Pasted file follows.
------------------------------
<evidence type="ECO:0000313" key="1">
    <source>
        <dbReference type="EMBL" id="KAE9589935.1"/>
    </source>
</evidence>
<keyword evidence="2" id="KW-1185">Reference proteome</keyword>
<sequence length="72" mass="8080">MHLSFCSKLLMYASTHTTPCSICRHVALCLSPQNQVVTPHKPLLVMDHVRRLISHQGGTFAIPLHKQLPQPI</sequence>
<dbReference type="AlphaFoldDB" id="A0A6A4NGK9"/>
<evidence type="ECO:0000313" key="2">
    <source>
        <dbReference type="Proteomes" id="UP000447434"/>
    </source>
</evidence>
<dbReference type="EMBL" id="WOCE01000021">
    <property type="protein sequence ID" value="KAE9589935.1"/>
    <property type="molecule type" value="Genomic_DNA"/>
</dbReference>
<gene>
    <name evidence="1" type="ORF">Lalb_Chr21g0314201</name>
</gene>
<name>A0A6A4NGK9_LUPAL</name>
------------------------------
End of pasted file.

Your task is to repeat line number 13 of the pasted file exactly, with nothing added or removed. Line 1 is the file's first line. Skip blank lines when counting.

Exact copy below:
</evidence>